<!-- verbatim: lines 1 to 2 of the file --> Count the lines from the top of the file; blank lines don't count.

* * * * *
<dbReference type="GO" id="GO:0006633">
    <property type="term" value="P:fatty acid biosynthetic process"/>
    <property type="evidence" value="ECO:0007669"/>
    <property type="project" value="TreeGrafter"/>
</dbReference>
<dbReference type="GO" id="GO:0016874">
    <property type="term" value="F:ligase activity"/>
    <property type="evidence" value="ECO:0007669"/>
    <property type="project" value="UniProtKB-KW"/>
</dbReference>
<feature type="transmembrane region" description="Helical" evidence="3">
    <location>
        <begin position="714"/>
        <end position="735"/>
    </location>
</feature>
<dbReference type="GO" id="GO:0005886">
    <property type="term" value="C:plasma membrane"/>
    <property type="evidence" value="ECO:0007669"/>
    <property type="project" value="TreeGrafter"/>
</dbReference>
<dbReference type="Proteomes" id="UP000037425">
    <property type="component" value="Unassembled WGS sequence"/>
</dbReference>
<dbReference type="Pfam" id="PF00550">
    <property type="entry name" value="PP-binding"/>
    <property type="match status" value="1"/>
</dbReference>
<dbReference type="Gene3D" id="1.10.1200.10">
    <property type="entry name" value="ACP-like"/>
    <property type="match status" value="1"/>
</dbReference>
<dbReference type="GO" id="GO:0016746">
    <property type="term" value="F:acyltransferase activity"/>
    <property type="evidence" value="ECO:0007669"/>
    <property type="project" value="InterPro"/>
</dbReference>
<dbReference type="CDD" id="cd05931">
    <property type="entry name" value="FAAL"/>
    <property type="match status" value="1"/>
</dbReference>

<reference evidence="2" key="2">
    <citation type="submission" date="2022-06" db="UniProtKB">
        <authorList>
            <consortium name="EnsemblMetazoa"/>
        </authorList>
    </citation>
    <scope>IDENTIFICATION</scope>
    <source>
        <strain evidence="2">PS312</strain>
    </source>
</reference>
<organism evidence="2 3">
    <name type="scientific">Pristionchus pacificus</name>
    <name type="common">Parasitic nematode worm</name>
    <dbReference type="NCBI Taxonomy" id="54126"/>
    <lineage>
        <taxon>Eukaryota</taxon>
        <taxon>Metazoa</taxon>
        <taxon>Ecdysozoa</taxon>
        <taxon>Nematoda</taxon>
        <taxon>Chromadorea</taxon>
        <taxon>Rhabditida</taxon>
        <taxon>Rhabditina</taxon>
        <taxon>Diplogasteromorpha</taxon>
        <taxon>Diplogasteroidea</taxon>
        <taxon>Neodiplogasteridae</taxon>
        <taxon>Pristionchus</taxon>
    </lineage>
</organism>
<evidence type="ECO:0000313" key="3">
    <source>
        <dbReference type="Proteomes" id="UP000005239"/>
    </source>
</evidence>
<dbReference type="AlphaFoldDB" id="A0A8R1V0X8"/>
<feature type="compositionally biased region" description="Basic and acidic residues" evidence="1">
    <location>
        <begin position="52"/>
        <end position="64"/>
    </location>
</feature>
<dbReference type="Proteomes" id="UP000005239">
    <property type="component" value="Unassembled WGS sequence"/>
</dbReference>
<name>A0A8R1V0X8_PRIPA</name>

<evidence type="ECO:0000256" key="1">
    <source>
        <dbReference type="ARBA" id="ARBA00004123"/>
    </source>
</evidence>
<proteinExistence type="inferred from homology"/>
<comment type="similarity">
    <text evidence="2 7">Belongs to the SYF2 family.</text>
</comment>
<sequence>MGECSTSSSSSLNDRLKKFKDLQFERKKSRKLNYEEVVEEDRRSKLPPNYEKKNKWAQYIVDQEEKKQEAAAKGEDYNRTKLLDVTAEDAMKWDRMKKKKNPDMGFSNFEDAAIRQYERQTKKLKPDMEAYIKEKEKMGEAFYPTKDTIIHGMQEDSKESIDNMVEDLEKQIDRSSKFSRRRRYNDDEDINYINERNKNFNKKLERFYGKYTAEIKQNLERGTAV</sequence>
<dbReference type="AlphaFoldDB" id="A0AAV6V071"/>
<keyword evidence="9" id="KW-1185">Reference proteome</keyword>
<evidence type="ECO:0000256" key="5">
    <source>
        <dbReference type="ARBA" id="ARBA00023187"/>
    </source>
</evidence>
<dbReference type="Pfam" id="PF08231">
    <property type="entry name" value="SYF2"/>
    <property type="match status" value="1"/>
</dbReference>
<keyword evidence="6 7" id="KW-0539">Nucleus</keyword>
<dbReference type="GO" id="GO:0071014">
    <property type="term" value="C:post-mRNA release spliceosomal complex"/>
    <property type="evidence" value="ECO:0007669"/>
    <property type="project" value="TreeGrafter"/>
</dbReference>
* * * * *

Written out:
<dbReference type="GO" id="GO:0006633">
    <property type="term" value="P:fatty acid biosynthetic process"/>